Christina in Red
April 24, 2015 5:12 PM   Subscribe

A girl at the beach, one year before WWI. In 1913, Amateur photographer Mervyn O'Gorman took beautiful, vivid photos of his daughter using an early color photography process called autochrome.

Previous autochrome posts: 1, 2, 3
posted by Alexandra Michelle (29 comments total) 80 users marked this as a favorite
 
Interesting how the composition and poses reflects Victorian narrative painting tropes and conventions, looking away, hunched down, holding a flower, it's also very high romantic / art nouveau way of framing and posing a figure -- like it looks like it could've been used to create period adversitments for soap.
posted by The Whelk at 5:17 PM on April 24, 2015 [20 favorites]


At the same time they look totally contemporary. I know she's wearing a cloak in the third picture but that could totally be a teenager in a hoodie in any clothes advert now. They're beautifully dreamy but not in a dated way I don't think.
posted by billiebee at 5:35 PM on April 24, 2015 [3 favorites]


Lovely.
posted by saul wright at 5:39 PM on April 24, 2015


As to Christina's life, there are no recorded details.

I would say that, in fact, these photos are more meaningful recorded details of her life than a list of dates and offspring. You can tell so much about her and her world from these shots.
posted by Joey Michaels at 5:42 PM on April 24, 2015 [2 favorites]


These photos are a product of their time, yes, and yet dreamy enough to seem both timeless and wonderfully modern. I absolutely love looking at plants, too, used ornamentally 100 years ago, because so often they're the same -- geraniums in formal in pots in a larger, structured garden, or the Buddleia, sprawling romantically in heavy bloom. It adds to the timeless feel -- these are the places, and plants, and people who inspire us to capture their beauty and meaning, then and now.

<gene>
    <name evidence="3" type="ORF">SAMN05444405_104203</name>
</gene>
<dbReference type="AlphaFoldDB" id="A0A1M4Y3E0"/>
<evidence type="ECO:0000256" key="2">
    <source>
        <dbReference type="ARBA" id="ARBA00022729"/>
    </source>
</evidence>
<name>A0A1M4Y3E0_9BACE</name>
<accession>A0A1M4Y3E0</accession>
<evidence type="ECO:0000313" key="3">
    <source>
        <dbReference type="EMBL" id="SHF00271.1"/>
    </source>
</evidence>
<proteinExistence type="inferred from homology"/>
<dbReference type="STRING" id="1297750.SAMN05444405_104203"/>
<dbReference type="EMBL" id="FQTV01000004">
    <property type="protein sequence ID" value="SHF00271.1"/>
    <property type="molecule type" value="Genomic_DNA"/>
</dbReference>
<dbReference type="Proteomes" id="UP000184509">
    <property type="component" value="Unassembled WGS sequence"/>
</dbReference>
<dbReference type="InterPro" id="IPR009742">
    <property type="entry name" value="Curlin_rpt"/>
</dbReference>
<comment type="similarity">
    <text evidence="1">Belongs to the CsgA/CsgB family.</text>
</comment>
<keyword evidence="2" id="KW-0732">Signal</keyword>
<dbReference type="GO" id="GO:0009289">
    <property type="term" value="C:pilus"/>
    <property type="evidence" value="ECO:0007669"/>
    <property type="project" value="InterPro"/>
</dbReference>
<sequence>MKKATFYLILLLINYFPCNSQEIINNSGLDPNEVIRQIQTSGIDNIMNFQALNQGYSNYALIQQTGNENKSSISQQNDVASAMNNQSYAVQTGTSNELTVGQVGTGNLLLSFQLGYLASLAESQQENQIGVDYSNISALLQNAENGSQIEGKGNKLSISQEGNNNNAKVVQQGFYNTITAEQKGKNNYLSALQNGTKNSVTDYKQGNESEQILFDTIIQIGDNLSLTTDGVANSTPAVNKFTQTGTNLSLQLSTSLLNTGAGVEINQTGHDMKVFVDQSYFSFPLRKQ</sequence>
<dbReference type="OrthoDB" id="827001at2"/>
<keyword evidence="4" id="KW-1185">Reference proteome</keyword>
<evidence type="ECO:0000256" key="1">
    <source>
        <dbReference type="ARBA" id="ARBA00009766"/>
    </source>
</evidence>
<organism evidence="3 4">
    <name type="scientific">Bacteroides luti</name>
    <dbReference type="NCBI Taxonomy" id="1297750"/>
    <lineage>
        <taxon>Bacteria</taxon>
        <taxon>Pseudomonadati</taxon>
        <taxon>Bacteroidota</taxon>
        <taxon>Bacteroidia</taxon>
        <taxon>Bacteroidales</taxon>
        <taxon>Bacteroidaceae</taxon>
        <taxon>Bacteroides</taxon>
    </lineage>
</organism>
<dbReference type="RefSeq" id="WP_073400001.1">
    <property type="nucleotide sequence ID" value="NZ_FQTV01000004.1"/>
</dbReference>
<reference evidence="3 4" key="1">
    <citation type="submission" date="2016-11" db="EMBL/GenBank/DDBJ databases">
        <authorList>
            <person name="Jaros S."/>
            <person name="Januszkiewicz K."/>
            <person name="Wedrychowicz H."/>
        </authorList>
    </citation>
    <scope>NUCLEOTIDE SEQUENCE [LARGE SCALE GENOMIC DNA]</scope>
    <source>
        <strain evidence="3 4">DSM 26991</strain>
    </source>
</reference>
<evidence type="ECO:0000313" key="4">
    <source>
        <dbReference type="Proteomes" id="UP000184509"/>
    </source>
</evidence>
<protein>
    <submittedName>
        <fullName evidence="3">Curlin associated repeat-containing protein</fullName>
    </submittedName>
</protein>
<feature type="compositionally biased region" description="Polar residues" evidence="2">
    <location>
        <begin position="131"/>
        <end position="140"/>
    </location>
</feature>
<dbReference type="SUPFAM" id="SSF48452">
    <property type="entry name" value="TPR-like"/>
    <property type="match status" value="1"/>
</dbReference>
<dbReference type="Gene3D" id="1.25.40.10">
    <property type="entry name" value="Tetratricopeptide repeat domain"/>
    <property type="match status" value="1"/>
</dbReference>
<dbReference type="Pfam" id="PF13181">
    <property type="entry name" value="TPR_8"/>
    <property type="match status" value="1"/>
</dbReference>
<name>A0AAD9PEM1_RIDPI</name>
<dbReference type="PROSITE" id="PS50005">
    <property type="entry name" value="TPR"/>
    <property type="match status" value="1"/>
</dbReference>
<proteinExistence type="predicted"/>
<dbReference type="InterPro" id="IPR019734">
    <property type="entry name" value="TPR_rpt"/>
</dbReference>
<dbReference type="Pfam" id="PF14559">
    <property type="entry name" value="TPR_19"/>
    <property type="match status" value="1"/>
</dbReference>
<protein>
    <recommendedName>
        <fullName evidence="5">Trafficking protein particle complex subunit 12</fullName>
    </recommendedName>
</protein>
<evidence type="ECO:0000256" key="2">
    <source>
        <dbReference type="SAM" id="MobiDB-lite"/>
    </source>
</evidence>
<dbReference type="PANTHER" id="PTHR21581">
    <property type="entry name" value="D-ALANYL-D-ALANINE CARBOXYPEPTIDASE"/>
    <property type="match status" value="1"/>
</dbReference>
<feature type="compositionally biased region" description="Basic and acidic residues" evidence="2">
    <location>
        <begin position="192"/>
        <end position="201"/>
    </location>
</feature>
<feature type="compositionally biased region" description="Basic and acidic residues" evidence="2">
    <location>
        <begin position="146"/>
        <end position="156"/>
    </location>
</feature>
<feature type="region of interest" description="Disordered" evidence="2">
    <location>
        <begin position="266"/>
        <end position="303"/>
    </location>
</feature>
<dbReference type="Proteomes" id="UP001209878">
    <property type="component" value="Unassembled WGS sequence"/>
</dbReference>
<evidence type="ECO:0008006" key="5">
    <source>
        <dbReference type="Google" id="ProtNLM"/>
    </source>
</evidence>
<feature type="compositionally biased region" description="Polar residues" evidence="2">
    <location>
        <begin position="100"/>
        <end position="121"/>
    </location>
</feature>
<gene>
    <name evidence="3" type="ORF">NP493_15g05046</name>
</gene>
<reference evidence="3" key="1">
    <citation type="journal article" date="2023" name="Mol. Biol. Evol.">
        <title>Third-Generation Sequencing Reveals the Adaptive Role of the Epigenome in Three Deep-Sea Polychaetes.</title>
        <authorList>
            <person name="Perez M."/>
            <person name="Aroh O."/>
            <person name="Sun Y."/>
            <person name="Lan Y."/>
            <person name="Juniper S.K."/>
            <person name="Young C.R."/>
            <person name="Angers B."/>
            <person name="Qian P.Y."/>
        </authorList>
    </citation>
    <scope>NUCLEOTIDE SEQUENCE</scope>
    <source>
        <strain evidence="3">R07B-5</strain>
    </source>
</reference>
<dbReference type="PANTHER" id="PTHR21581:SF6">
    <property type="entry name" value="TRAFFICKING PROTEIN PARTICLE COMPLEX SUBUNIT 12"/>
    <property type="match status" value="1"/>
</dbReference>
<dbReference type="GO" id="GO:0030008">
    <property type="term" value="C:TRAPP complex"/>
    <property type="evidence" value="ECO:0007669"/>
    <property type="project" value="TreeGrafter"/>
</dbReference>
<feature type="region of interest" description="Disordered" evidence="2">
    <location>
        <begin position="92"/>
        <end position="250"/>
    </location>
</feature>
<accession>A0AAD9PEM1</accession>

posted by missmary6 at 5:52 PM on April 24, 2015 [4 favorites]


The poses are very painterly (is that even a word?) In a modern sense, I could see these photos being used by a painter who wanted to do Pre-Raphaelite style piece. Time, all wibbly-wobbly, and so very in the moment. These are lovely.
posted by jadepearl at 6:08 PM on April 24, 2015 [2 favorites]


These are beautiful. I'm sure it's because of the colour, but my brain just can't seem to reconcile that they're from pre-WWI. They look much more modern to me than that.
posted by hurdy gurdy girl at 6:18 PM on April 24, 2015 [5 favorites]


These look like a lot of the photos in my parents' yearbooks from the 70s. I love the first photo especially, mainly because the detail on the pebbles is just glorious.
posted by Hermione Granger at 6:36 PM on April 24, 2015 [1 favorite]


Breathtaking.
posted by drlith at 6:56 PM on April 24, 2015


Absolutely beautiful and arresting.
posted by Thorzdad at 7:16 PM on April 24, 2015 [1 favorite]


Even though the autochrome process has its own characteristics and distortions which, like for example technicolor, are not necessarily realistic it’s amazing to me how much more natural seeming these are than the colorized photos that people produce. I don’t know if that’s because it’s impossible to create vibrant shades in photoshop or because the colorizers think muted shades are more “historic”. Outliers like these photos show us that things were just as vivd in the past as they are now, we just assume the world had a sepia tint — sort of like Calvin’s dad claiming that the world used to be in black and white: